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access to finance

Access to finance at the Annual Meetings

Ryan Hahn's picture

Amidst the flurry of activity at the joint World Bank-IMF Annual Meetings, one initiative was announced that probably won't grab as much attention as the IMF's most recent World Economic Outlook or Managing Director Dominique Strauss-Kahn's agile dodging of a flying shoe.

Which gives more bang for the buck, deworming or OLPC?

Ryan Hahn's picture

A recent article by Timothy Ogden (Computer Error?) provides a pretty clear answer: forget the glitzy computers, and put your scarce resources into the provision of deworming pills. The One Laptop per Child (OLPC) program provides computers at around $200 a pop, while deworming pills cost between 50 cents and 4 dollars per student per year. All the control trials of computers in classrooms have given—at best—ambiguous results.

Access to credit and employment protection legislation

Might access to credit have anything to do with support for employment protection legislation (EPL)? Felipe Balmaceda and Ronald Fischer propose a connection. Workers in firms with easy access to credit EPL. Workers in firms with shaky access to credit oppose EPL.

Presidential medals and credit bureaus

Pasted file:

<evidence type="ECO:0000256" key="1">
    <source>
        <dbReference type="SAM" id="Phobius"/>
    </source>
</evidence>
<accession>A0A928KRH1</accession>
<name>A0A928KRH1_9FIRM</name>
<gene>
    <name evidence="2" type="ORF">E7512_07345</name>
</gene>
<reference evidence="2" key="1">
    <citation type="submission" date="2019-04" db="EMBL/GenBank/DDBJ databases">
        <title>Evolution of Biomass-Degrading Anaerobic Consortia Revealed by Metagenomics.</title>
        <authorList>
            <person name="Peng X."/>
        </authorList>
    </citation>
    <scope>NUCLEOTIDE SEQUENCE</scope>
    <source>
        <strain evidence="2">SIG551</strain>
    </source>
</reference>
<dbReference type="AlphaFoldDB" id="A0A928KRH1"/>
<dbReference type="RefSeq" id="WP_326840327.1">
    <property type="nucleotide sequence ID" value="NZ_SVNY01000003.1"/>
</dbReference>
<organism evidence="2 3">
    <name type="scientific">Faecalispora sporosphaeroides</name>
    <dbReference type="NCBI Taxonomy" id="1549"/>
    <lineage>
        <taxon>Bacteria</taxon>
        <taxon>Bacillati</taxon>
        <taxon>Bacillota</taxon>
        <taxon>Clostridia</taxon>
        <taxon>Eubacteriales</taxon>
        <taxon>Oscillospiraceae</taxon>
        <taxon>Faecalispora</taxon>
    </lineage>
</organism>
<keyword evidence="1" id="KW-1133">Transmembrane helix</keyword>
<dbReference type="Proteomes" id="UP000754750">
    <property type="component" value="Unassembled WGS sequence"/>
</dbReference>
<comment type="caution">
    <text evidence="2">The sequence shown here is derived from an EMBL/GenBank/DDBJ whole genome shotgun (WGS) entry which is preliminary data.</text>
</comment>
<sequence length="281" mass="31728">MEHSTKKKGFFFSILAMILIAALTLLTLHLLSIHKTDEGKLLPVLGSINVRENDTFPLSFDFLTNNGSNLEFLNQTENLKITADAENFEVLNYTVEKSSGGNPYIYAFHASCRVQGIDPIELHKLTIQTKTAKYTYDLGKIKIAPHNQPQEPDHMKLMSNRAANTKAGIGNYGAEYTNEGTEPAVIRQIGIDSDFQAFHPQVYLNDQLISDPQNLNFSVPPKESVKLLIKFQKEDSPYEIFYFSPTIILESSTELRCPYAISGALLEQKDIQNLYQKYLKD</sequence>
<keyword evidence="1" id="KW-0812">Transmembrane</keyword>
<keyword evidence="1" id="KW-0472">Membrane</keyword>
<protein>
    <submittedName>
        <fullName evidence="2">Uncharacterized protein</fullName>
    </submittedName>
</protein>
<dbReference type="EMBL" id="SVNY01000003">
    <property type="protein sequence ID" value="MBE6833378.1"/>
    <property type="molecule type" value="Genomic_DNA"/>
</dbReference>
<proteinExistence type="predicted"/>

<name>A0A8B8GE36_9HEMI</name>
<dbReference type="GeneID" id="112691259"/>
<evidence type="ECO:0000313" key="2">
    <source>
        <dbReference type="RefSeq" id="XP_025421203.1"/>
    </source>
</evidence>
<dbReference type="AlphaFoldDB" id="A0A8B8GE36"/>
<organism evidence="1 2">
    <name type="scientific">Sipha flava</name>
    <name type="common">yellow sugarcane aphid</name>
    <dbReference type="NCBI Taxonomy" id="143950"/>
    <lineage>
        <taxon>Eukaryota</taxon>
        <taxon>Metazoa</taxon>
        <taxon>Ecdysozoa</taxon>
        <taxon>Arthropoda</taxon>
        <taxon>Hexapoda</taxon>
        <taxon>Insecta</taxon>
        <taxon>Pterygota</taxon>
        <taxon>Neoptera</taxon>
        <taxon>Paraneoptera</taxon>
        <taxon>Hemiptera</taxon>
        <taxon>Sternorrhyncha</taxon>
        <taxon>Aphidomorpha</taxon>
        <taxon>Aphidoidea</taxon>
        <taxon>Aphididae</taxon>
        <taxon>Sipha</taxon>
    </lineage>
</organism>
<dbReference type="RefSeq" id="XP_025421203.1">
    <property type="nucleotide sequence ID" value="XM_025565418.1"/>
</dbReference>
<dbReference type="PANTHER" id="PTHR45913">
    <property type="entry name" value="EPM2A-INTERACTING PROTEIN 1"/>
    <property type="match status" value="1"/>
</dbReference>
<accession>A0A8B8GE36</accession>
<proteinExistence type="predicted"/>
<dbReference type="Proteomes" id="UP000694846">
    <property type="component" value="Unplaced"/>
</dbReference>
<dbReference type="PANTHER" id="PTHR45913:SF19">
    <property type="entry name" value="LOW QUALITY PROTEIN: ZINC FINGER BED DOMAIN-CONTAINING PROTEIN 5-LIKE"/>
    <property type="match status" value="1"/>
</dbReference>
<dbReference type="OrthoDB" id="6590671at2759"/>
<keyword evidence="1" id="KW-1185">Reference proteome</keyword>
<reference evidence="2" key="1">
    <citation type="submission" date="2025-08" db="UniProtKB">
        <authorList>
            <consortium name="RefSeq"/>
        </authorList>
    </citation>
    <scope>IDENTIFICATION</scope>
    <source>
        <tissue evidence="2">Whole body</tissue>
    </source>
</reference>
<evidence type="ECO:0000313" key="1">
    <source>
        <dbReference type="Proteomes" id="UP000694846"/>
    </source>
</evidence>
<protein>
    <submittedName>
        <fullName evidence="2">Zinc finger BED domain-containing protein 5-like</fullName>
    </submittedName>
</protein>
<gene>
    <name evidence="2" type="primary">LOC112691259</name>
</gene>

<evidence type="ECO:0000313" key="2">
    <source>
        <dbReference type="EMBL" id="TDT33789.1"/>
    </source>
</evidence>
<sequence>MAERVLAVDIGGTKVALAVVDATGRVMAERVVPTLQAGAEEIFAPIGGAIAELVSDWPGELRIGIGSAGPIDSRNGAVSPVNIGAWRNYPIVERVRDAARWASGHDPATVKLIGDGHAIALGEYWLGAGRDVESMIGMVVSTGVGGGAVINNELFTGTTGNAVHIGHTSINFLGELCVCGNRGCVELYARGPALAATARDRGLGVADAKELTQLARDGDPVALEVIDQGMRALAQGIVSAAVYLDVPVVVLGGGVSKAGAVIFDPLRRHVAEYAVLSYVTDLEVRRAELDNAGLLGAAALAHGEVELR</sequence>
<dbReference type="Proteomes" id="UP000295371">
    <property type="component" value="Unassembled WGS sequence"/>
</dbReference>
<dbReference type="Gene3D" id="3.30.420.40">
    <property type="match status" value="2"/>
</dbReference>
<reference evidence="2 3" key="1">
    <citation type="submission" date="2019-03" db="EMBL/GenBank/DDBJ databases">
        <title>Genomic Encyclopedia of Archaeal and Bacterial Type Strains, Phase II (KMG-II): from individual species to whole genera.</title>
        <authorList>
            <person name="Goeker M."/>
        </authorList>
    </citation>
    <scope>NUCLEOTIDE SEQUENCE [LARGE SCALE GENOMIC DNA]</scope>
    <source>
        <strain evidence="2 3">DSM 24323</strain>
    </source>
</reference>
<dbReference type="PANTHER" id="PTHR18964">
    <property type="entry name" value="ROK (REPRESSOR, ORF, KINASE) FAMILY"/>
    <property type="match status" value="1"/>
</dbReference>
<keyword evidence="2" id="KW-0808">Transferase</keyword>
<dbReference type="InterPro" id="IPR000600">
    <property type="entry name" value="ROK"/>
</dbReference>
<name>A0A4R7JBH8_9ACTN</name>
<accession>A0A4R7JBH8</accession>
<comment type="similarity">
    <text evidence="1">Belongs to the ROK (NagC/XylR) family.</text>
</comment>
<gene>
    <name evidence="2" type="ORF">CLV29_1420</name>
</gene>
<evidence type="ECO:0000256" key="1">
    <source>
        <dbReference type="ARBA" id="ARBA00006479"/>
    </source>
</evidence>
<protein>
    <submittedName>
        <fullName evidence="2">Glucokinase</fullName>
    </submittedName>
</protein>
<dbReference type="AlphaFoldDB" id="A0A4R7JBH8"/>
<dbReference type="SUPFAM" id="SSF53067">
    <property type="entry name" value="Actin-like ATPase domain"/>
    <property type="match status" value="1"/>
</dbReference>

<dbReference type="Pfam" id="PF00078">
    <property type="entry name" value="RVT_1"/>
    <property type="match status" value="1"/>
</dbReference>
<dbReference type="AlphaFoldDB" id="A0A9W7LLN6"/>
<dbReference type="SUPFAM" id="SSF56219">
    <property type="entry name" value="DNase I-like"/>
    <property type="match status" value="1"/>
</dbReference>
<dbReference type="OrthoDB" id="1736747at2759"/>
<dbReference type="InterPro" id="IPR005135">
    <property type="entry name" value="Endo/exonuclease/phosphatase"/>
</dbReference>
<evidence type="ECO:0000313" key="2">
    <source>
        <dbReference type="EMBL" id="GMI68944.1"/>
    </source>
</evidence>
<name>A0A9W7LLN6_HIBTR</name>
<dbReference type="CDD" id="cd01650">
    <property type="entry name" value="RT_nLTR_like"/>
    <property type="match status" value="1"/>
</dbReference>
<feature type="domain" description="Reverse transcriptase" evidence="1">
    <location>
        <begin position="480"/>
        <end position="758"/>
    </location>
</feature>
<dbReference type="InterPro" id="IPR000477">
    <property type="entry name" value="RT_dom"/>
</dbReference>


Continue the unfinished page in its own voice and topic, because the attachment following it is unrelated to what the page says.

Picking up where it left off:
Ryan Hahn's picture

Microfinance received a nice fillip recently when Muhammad Yunus was awarded the Presidential Medal of Freedom by U.S. President Barack Obama. While Yunus's rockstar status has helped put the access to finance agenda center stage, I wonder if it might obscure some of the hard work that goes on behind the scenes. Perhaps the phrase "credit bureaus" may not cause your heart to race, but in some countries this is really where the action is at.

The indictment is in, but what about that verdict?

Ryan Hahn's picture

Last month I wrote about the underwhelming results of a randomized control trial of microcredit in India. The long and short of it: access to credit helped increase business investment, but didn't have any noticeable effect on the things we really care about, like health and education. While it would perhaps be unfair to say that the study was a final verdict on microfinance, it was clearly a serious indictment.